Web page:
As was becoming our custom, we left at the crack of noon. It was a full sail day, with a 10-knot breeze abaft the beam. As we bore away around the various islands, the wind went further aft and the jib became useless, so we rigged the spinnaker and pole and had a fine broad reach along the coast.
Ona had been planned as the destination for the day, and we decided to reach it by boldly sailing across the exposed bay of Hustadvika (splitting infinitives along the way) and approaching Ona via the northern entrance, so we didn’t have to dead-run down the inshore channel. As time went by our speed picked up. Soon we were getting 13 knots of wind and a boat speed of 6. Wave-height about 5 feet. Then it became 15 wind and 7 boat, wave-height 6 feet….. getting into dangerous territory now! The spinnaker was brought down successfully behind the mainsail and we continued on mainsail and mizzen, with one less breakfast aboard than had been consumed. The mizzen was reefed to reduce weather helm, and then, with harnesses now issued, JR & JK reefed the main as we hit 20 knots of wind and 7.5 boatspeed. The waves increased in size and JR’s tum became progressively worse. Eventually, we needed the main down, so JK did a solo act on the cabin top in the 30-knot breeze, as Eric turned into the wind a bit, sending up a 10-gallon shower of white water that soaked him from head to toe – undoing all the good the 10-NoK shower had done in the morning!
Reaching the point where we were due to make our turn to the south to run down between the rocks north of Ona, the sea was white with breaking crests in all directions – the crests breaking on rocks hurling themselves upwards as well as sideways. I don’t think we would have done that quite narrow northern passage without GPS – there were other clues and Vardes etc to take bearings on, but I wouldn’t have felt safe on these alone in the quite bad sea conditions. We had a few waves hopping on board from the port side as we came through the channel. Quite how they find their way into the toolbox locker (after filling Eric’s shoes) I don’t know, but once there, they head directly for all the non-stainless items and corrode them quite thoroughly.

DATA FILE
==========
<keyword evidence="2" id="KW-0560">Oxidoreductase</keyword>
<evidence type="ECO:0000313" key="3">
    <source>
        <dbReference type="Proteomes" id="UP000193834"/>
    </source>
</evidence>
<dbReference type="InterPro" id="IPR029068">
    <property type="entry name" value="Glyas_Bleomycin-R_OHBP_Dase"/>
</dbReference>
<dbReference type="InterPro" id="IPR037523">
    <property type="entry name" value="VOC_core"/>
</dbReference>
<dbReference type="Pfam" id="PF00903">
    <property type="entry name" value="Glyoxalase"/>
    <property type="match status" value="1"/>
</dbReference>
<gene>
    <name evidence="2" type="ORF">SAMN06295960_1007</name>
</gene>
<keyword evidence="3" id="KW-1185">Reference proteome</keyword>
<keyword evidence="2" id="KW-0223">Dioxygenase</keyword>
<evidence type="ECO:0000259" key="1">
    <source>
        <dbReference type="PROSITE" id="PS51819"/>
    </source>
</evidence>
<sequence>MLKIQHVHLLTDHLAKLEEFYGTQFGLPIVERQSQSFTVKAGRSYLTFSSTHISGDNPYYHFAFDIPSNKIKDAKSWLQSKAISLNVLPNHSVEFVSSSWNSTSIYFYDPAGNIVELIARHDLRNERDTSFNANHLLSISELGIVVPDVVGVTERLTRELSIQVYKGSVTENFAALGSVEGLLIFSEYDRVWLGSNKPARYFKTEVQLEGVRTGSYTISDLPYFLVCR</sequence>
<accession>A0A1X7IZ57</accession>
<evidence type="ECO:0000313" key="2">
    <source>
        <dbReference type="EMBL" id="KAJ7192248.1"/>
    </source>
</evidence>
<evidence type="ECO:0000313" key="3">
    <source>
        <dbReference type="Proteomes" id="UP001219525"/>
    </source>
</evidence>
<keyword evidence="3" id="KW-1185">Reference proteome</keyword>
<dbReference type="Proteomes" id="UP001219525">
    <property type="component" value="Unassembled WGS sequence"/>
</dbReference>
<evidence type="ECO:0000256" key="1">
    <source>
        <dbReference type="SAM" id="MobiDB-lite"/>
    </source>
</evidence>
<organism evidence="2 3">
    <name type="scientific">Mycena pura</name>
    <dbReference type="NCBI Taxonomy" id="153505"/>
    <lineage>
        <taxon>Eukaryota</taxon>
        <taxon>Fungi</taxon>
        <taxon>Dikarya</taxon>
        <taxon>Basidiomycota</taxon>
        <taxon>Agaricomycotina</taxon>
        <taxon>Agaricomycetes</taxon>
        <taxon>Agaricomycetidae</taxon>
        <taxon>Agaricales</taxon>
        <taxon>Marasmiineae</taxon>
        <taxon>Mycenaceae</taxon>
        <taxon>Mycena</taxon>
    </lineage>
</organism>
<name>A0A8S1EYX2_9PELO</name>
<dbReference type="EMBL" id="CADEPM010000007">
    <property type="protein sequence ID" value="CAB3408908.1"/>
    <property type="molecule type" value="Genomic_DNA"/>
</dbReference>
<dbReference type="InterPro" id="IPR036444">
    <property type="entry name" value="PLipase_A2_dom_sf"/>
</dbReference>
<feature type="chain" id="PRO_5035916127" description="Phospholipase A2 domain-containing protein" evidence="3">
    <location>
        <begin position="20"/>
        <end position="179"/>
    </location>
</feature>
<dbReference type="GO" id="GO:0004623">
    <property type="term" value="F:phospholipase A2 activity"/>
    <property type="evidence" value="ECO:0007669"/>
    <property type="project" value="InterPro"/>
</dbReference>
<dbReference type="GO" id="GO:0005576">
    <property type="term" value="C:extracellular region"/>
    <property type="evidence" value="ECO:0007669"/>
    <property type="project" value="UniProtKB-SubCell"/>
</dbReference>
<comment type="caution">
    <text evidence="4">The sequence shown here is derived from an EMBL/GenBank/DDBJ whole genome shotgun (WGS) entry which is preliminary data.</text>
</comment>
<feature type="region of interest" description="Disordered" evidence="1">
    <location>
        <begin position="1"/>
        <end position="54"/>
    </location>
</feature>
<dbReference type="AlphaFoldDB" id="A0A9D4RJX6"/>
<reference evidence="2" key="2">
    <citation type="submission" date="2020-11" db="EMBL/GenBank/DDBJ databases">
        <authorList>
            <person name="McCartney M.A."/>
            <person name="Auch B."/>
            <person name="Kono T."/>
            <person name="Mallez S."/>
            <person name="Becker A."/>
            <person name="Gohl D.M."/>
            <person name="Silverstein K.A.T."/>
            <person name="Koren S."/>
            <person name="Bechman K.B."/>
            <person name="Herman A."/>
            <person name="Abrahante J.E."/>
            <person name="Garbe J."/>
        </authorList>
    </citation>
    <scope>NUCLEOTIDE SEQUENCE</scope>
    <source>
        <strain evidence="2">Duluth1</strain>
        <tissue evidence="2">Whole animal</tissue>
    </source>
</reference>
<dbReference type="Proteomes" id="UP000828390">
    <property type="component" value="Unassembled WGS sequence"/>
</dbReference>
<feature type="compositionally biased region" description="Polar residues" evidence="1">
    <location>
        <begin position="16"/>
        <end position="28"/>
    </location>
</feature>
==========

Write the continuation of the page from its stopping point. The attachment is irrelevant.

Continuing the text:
By 9pm the sun was out (along with the whisky), the dinner was on and the kittiwakes nesting all around the tiny harbour were crying their final duet of the day with their partners and to the world in general. As the last mouthfuls of soppa di spaghetti con pesce slipped down, Olaf, from the Jeanneau behind us, a mini Aegeia of a similar vintage, (who had been for a 10km run when I met him at the top of the gangway – quite a feat on Ona, which, even with causeway-joined Husøy included, is only 2km long) and 17-year old daughter Bite came on board for a beer and some conversation, and, once they had left, it didn’t take many hands of Black Maria before John R was nodding and it was duvet time.
4th Movement: Lente, alla Pescadore